if (_arr.size() > 0) s.Write(&_arr.front(), (ULONG)sizeof(T)*_arr.size());
    return s;
}

template<class T>
inline mystream & operator>>(mystream & s, vector<T>& _arr)
{
    long size;
    s >> size;
    if (size > 0)
    {
        _arr.resize(size);
        s.Read(&_arr.front(), (ULONG)sizeof(T)*_arr.size());
    }
    return s; }

Same rules apply, only now as you can see the T parameter is actually a part of the vector declaration. Let's try it:
mystream s("C:\\test.dat", write);
// Declare a vector of 100 integers and fill it with a value of 123
vector<int> somevector(100,123);
s << somevalue; 

So our T parameter in this case is "int", try the substitution approach I mentioned earlier and see what happens: The size of the vector is written out, than a chunk of memory with the size of the vector data type multiplied by the vector size is written out. So here you go, using templates we end up with only 4 operator overloads that cover all the basic data types plus all the possible vector data types.

License

This article, along with any associated source code and files, is licensed under The Code Project Open License (CPOL)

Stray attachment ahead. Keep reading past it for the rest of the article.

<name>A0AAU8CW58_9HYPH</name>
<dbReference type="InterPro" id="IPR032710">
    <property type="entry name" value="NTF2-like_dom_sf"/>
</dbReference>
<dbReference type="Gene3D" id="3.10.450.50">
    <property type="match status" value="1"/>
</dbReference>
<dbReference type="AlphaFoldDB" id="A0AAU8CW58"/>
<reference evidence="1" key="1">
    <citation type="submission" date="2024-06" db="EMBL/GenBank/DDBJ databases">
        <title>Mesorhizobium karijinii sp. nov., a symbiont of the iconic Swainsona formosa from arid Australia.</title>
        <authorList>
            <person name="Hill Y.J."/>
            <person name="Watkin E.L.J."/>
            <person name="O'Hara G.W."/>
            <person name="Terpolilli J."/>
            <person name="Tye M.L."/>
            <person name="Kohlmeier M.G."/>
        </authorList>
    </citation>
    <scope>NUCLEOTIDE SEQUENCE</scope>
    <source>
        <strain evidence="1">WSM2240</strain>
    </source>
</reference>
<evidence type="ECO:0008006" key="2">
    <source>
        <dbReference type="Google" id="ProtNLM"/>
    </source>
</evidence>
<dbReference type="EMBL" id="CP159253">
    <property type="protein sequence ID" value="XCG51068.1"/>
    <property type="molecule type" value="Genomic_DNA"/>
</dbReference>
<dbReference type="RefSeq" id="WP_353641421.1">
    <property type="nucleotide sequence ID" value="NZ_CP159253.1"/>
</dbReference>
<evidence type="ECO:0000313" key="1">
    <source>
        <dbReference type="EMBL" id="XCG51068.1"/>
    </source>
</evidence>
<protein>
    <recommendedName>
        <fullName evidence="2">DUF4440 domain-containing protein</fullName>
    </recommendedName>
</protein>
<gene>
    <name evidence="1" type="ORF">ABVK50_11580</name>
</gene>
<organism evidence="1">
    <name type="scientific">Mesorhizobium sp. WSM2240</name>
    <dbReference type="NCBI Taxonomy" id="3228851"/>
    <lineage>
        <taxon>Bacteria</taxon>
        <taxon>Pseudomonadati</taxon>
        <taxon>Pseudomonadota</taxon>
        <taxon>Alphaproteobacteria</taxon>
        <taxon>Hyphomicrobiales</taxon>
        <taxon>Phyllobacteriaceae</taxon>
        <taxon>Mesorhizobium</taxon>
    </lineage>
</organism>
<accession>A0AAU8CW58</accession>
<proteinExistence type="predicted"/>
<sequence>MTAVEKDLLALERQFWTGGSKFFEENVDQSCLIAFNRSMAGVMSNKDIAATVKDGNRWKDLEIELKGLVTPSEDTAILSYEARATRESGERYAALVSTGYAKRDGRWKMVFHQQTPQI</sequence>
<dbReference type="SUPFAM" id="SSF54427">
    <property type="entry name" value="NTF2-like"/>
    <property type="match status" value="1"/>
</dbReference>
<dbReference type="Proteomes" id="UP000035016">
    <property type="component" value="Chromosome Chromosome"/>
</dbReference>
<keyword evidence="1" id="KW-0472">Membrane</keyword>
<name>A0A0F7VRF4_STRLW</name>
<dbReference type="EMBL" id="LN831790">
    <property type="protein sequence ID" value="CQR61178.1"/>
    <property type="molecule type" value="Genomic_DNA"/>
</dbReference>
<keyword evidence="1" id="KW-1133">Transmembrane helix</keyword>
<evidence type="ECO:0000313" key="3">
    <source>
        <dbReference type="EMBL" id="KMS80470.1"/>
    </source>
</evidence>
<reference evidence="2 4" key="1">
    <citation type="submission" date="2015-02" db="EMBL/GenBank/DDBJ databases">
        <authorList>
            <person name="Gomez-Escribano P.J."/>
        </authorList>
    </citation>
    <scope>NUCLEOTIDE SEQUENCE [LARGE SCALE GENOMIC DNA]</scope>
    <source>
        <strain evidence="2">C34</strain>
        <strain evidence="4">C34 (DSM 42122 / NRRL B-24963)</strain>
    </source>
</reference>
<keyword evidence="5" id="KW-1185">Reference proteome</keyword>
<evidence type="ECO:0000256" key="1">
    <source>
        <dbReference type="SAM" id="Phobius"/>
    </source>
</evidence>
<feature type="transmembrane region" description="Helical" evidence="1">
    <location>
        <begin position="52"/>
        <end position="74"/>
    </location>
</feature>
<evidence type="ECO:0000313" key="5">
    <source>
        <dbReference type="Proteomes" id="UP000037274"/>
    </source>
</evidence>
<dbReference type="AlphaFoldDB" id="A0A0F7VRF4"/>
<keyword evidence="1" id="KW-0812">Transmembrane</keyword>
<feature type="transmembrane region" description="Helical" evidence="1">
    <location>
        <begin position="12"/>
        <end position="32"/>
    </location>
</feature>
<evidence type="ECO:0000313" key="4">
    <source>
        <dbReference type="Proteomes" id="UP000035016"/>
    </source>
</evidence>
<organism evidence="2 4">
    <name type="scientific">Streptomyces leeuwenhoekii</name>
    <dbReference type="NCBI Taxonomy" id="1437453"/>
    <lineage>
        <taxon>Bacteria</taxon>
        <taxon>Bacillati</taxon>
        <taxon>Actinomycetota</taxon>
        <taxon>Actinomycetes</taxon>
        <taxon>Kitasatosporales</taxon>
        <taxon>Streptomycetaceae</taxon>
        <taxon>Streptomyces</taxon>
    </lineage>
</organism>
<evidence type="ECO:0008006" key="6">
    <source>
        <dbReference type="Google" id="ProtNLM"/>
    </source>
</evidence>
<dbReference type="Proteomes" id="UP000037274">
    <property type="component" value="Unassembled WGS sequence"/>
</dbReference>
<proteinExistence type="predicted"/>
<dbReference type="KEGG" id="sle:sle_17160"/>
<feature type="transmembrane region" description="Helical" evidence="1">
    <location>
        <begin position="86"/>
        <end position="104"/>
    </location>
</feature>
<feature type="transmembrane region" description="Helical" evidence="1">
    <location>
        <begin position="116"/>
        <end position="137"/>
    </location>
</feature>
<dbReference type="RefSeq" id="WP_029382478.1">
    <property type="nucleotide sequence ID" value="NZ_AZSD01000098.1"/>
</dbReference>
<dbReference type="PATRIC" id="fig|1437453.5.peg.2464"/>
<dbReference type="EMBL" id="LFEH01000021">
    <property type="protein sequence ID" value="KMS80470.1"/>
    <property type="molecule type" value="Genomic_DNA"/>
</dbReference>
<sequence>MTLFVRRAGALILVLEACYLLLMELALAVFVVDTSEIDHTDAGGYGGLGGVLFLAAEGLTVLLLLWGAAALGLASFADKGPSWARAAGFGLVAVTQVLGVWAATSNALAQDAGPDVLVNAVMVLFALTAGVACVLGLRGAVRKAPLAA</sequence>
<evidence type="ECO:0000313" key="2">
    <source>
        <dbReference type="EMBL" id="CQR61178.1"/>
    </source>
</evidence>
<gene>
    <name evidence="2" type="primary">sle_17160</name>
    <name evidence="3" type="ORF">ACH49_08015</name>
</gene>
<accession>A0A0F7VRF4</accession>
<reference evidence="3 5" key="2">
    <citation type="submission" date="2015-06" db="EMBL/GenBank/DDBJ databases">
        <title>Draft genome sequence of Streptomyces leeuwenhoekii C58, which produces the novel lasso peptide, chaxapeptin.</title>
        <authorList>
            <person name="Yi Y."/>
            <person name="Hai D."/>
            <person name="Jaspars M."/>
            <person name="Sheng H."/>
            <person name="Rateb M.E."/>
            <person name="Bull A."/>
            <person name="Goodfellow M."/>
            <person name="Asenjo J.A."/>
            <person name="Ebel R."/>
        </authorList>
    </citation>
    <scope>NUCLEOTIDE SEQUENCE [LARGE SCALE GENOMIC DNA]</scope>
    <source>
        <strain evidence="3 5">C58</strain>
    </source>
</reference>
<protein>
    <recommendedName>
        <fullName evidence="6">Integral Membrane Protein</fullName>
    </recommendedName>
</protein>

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About the Author

Alex Hazanov
Software Developer (Senior) RDV Systems
Israel Israel
No Biography provided

Comments and Discussions

 
Generalmaybe dangerous especially using streams PinmemberRedFraggle4-Jun-08 2:07 
GeneralRe: maybe dangerous especially using streams PinmemberAlex Hazanov4-Jun-08 4:01 
GeneralRe: maybe dangerous especially using streams PinmemberRedFraggle24-Jun-08 4:50 
GeneralInteresting... PinmemberSaurabh.Garg4-Jun-08 0:59 
GeneralRe: Interesting... PinmemberAlex Hazanov4-Jun-08 3:57 
GeneralRe: Interesting... PinmemberSaurabh.Garg4-Jun-08 4:11 
GeneralRe: Interesting... PinmemberAlex Hazanov4-Jun-08 4:58 
GeneralRe: Interesting... PinmemberSaurabh.Garg4-Jun-08 5:29 
GeneralRe: Interesting... PinmemberJohann Gerell4-Jun-08 4:49 
GeneralRe: Interesting... PinmemberSaurabh.Garg4-Jun-08 5:31